Which spread is best?

The generic term spread in economics indicates the difference between two values and may have different meanings depending on the context in which it is inserted. In Italy, it denotes the difference between the yield on Italian 10-year government bonds, the BTPs, and the German ones, known as the Bund.

The yield of a state is essentially perceived as the measure of its stability, a low yield identifies a country that can easily repay its debts, while a high yield is equivalent to a situation of uncertainty and, therefore, investors require incentives for the risk they take.

Therefore a comparison between the virtuous Germany and the indebted Italy, seems more than obvious.

But in reality, this indicator, in critical moments like the current one, changes its nature: it turns from a leading to a lagging indicator (in the first case it indicates a crisis early, in the second case it confirms its end, but with a delay).

A more precise technical frame could be reached adding a spread that indicates how the crisis situation is evolving. In this case we can use the spread between the 10-year yield and the two-year yield of the same country (i.e. Italy). This second spread is much more precise and generally indicates likely stages of recession or pre-default (when short rates become higher than long rates).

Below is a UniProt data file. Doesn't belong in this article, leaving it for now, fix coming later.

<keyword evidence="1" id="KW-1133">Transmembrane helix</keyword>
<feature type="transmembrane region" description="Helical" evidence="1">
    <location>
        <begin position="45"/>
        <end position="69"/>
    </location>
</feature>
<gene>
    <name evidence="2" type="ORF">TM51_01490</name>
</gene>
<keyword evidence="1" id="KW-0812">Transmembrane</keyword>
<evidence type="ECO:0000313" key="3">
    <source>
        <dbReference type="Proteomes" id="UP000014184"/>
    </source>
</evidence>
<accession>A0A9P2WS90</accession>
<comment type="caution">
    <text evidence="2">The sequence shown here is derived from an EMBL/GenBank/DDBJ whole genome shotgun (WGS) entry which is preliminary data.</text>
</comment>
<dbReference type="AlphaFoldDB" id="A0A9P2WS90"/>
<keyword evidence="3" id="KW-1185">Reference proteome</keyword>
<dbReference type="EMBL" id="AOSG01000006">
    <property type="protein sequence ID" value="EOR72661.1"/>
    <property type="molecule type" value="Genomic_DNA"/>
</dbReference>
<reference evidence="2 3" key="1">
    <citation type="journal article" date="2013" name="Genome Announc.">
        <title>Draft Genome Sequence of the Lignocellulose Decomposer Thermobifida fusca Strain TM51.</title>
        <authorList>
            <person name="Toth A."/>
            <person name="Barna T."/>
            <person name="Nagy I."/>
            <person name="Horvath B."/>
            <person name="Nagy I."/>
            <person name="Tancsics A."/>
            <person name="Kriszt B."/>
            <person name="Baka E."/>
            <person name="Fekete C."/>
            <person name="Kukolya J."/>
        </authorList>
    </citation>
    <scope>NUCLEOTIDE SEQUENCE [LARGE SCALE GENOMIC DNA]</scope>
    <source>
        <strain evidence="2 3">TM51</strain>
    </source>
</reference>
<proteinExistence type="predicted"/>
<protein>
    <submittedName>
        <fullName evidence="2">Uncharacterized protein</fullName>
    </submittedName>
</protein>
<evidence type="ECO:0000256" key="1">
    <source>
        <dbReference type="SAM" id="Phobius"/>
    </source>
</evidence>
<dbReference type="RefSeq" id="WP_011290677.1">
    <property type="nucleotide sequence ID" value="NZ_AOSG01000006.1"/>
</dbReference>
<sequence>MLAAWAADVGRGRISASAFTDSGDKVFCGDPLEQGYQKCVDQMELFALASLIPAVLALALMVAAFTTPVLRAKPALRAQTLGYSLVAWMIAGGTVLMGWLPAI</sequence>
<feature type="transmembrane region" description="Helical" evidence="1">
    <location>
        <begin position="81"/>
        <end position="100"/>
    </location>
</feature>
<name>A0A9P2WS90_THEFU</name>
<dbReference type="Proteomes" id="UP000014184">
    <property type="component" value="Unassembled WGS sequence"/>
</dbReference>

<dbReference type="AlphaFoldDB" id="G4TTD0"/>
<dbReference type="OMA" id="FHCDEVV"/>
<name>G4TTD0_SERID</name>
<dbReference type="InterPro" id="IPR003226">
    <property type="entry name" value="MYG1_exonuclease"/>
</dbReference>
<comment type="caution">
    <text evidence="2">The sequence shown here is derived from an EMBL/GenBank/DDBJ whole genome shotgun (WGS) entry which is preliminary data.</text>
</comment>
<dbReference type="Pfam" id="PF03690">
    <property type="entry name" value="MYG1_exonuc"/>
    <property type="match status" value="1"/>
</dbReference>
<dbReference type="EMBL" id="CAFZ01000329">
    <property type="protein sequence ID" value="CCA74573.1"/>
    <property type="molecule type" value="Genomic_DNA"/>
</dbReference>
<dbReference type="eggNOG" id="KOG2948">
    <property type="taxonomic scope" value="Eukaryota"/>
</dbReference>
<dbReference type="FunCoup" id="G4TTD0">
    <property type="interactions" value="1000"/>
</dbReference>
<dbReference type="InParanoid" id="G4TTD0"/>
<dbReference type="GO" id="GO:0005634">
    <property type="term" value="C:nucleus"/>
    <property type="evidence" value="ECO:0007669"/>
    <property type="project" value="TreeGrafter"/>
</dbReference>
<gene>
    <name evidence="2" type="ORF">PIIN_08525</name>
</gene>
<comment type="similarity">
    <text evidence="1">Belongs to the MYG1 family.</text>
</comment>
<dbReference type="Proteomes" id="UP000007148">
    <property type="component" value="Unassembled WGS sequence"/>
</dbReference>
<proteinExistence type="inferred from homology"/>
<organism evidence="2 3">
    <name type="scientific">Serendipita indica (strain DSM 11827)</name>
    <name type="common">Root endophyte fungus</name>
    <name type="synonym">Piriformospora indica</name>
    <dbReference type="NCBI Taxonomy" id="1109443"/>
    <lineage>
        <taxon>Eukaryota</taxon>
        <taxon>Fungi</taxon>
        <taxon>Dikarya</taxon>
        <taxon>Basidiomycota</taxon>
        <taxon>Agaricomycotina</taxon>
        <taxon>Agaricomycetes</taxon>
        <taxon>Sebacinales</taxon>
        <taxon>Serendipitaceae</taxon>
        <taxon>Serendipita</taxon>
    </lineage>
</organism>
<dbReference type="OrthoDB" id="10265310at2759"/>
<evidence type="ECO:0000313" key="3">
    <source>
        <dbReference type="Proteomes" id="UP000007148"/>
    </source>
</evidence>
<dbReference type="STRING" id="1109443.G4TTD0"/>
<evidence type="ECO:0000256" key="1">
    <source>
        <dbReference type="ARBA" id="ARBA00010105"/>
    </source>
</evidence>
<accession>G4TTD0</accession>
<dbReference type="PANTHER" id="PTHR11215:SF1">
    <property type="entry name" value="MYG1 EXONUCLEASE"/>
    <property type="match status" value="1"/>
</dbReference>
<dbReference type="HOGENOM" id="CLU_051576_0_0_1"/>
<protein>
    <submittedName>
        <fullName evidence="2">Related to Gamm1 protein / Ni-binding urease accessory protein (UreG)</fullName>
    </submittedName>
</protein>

Let’s see all these indicators in a chart, starting from the last Italian crisis of 2011/2012. In the graph below, in the first box we have the spread between BTP and BUND (box 1), in the center box the spread between 10y and 2y BTP (box 2), and in the lower box the correlation between 10y BTP yield and 10y BUND yield (box 3).

As you can see in box 1, an historical level that starts to indicate a first crisis situation is the one above 280 (1). Looking at the box 2, we can say the same, when the 10/2y spread drops below 1 (2): note that in the actual situation, this spread has returned well above 1 (2a). However, when the 10/2y spread starts to fall below 1, the correlation between the BTP and BUND yields changes (3).

You can see in box 2, that already in mid-2012 the 10/2y spread began to rise (4), indicating that the situation was beginning to improve, while the BTP-BUND spread formed a new high at the end of July starting to fall only after that period (5).

This suggests that the more indicators you use, the better the situation is described and the more accurate information you can get.

Mario Valentino GUFFANTI CFTe – SAMT Vice President – Swiss Italian Chapter – mario.guffanti@samt-org.ch

Disclaimer: the above article is for general information and educational purposes only. It is not intended to be investment advice. Seek a duly licensed professional for investment advice.